>69 charl08:, >70 BLBera: Yeah, this is I guess where I feel good about narrowing it down for people, haha - it sounded like it could be fascinating (she had the Velvet Underground rehearsing in her living room, fergawdssakes). And I'm not knocking her for being outside the prevalent culture, of course, but it just made it so that she couldn't really address a lot of what was going on around her. Unless they were actively snorting cocaine in front of her, she said more than once that she had no idea if someone was on drugs or not (Eminem at the height of his addiction is just one example).
There were definitely funny moments, like her talking about how Bono would never shut up (you could have guessed that but it's hilarious when she says "the conversation went on for hours, and hours, and hours..."), and the Lady Gaga stuff was really intriguing. But for all the time she spent on tour with Led Zeppelin, I don't remember a single thing of much note about them. Ah well.
U--You never know what might grab someone and I appreciate having book diversity, so thanks for reading outside the box and giving an honest review. It's unfortunate that she couldn't pull off a better book with all the inside info she had. Oh well.
>73 Berly: Part of the problem may be that she is friends with several of the major subjects of the book. Hard to tell all the best stories in that case!
It's nice to be back in the US for at least one reason: I can send packages to my kids again! They each got a box this week with some toffee made by Dave's Sweet Tooth and some eggnog fudge made by me. :)
>76 katiekrug: :) I'm hoping to send them some more goodies before the weather in Georgia especially makes it inadvisable to mail possibly-melty things.
Tent of Miracles
A kaleidoscopic view of life in the state of Bahia, Brazil. (It's even more kaleidoscopic when you're like me and don't realize for the first 100 pages that there's a glossary in the back of the book which defines all the Portuguese words.) The frame of the book is that an author, Fausto Pena, has been asked to write a book about Pedro Archanjo, a Bahian writer who has been largely forgotten. But when an American scholar shows interest in his work, suddenly the entire state has decided he's a national hero and must be celebrated. To that end, his works are unearthed and everyone scrambles to be the biggest fan. All of that is presumably contemporary to when the novel was published, in 1969.
Most of the book, though, takes place in Archanjo's time, the early 1900s. He works at the university as a runner, and is friends with some of the professors and reviled by others as a lower life form because he's black. His writings tackle some of the deepest issues in Brazilian culture - folkways including voodoo (also known as macumba and candomblé), and the issues of race relations; his answer is miscegenation for all). As one can imagine, these were revolutionary viewpoints at the time, particularly since there was a police crackdown on the practice of candomblé. Archanjo is a colorful character - a leader in the candomblé rites, the father of many sons who don't know he is their father, an intellectual, and eventually an old man who everyone knows and respects (in the neighborhood, at least). Archanjo is vivid, but even more vivid is the whirling life of Bahia - the mix of races and customs, the orixas and rites of candomblé, the poverty and vibrant life.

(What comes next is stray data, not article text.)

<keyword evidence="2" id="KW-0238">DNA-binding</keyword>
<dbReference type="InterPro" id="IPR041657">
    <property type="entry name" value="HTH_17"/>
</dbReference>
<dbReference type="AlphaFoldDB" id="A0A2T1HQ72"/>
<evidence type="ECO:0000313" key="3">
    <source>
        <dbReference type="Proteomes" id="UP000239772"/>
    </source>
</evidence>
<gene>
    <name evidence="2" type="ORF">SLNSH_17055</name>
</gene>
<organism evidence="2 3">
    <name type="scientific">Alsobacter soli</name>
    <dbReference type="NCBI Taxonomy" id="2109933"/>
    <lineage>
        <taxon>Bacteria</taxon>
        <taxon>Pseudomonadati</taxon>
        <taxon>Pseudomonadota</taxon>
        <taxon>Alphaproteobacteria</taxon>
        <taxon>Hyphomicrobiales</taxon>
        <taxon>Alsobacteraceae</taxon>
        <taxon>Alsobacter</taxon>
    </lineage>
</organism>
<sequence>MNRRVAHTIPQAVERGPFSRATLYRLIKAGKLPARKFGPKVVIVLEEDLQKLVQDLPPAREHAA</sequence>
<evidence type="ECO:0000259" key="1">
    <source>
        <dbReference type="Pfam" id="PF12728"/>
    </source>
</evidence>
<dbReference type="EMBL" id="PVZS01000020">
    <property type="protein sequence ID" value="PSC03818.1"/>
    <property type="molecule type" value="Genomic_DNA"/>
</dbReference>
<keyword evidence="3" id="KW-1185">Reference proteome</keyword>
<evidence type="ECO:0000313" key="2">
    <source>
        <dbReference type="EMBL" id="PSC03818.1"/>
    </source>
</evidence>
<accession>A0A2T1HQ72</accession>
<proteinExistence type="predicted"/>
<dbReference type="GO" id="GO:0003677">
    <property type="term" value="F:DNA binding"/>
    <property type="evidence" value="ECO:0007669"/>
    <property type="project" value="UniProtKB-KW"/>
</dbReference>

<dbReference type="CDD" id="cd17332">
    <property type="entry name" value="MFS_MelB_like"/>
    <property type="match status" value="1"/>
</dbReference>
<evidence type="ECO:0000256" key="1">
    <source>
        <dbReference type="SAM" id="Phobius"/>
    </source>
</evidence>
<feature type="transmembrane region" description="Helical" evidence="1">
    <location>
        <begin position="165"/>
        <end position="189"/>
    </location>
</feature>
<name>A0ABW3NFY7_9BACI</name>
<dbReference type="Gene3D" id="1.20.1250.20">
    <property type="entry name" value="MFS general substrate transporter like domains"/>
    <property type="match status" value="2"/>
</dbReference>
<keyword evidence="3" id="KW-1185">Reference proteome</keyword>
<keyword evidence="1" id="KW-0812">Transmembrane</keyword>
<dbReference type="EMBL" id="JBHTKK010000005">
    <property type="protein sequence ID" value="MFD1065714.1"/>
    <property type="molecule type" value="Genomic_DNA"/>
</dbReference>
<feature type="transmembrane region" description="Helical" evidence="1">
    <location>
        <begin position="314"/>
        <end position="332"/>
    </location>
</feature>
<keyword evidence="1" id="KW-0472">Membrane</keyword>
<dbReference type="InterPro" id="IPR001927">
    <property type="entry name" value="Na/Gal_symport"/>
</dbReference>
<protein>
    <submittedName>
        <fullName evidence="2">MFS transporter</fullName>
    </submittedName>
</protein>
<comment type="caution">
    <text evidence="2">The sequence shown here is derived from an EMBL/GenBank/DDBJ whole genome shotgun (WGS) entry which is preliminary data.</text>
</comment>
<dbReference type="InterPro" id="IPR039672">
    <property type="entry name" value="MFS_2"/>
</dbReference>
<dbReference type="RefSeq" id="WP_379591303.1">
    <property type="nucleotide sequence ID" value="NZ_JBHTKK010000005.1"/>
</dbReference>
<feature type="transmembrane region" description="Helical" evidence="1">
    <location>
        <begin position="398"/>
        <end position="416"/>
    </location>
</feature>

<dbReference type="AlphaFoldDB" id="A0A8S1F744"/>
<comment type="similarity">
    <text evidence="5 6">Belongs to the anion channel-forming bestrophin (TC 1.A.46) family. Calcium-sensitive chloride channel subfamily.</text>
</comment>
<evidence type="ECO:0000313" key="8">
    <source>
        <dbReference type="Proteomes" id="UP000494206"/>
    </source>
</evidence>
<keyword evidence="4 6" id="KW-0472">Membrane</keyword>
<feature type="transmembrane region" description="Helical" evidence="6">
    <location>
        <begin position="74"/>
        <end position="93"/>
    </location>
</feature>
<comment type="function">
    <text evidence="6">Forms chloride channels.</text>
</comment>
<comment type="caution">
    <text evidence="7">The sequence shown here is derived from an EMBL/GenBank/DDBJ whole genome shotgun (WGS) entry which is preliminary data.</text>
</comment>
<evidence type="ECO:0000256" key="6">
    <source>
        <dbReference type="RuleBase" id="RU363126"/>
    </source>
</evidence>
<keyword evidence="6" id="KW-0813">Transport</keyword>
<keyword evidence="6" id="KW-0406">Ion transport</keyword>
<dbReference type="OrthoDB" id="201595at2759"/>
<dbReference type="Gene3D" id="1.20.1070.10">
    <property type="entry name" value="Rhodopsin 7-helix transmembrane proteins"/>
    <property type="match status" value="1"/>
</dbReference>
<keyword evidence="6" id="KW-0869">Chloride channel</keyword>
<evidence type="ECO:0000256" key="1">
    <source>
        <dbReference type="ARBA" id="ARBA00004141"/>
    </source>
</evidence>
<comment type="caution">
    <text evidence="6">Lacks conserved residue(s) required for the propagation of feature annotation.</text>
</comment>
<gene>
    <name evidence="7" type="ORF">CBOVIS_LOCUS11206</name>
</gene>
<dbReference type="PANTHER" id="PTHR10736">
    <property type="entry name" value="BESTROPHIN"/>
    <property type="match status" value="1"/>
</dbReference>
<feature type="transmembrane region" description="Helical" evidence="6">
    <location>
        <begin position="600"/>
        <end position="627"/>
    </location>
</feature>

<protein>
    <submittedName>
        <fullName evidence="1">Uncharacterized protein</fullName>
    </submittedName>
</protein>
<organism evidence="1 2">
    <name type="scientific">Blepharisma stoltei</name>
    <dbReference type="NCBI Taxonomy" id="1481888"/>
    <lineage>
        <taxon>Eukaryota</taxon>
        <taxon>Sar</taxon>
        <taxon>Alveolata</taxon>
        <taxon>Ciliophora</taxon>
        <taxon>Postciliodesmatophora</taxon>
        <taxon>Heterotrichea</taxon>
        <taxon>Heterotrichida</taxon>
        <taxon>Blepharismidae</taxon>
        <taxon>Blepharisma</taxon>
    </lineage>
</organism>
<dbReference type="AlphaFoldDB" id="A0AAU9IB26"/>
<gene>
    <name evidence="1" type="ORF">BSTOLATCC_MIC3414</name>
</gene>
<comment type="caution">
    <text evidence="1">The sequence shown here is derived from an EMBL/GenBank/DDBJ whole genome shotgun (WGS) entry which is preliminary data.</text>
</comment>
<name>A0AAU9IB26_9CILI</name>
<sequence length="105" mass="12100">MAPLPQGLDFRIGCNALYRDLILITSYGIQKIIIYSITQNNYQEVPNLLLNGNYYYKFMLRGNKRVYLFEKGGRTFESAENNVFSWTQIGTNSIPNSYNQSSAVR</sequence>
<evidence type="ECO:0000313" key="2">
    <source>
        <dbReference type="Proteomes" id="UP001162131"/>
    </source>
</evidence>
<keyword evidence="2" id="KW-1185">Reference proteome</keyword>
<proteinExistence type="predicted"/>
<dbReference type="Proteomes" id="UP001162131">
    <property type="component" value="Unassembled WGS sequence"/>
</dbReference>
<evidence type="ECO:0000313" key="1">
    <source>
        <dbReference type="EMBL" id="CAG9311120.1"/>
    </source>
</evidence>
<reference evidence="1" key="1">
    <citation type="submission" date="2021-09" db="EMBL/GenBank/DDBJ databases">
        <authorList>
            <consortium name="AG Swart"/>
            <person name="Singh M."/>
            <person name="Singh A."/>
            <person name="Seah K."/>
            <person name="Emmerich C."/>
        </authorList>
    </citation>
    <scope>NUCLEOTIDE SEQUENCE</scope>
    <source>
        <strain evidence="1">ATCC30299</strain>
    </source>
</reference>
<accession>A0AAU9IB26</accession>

I'm not explaining the book well, but it's like falling down the rabbit hole into an entirely different world. It takes a bit to find your footing, but then you're swept up. I did have quibbles - I found the later chapters from the contemporary author writing about Pena a bit of an interruption or annoyance in particular - but I am looking forward to Amado's other books.
(This is on the 1001 Books list.)
Great comments on the Amado, Ursula. I keep meaning to read more by him.
>78 ursula: I have looked high and low for that one, Ursula. I love your explanation of an Alice like experience reading Amado. I have a couple of his books and will definitely read one of them this year.
Although I'm not watching it (the time zones make it essentially impossible), I am continuing to love the results coming out of this year's Australian Open. Today, I wake up to Murray being knocked out. *tosses confetti*
>79 BLBera: What have you read of his? He has two more on the 1001 Books list, Dona Flor and Her Two Husbands and Gabriela, Clove and Cinnamon.
>80 PaulCranswick: He's one of those authors I have always heard people talking about but not gotten to up to this point. I would like to read more South Americans in general.
I'll have to look; it was for a class a while ago, and I don't have much memory of it -- just that I wanted to read more by him. Maybe Dona Flor?
I tried Dona Flor and got nowhere. Maybe I'll look for a short one by the author - your review sounds tempting, though.
>81 ursula: I know! This tournament is crazy! Both #1 seeds knocked out before the quarter finals and the #2 mens. I didn't get any reading done this weekend because I was watching all the recordings of the matches.
>83 BLBera: Sounds likely. I think that is his most popular book? (I'm obviously no expert.)
>84 arubabookwoman: There are a few benefits to the local library having most of its collection originating between the '50s and the '70s, haha.
>85 charl08: This one is not a short one. I feel like I learned a lot about Brazil - if not in strict history, at least I practically feel like I visited the country.
>86 Berly: And I love it, since I'm no fan of the top 2 men. I saw Kerber went the same day as Murray - must have been something in the water. We're creeping toward the possibility of a Federer-Nadal final, which everyone seems to want, whether or not they complained they were sick of seeing those two play each other. I'm conflicted, because I like a few of the other remaining players. At the same time, I have to admit no matter what happens from here on out, it's made of win for me.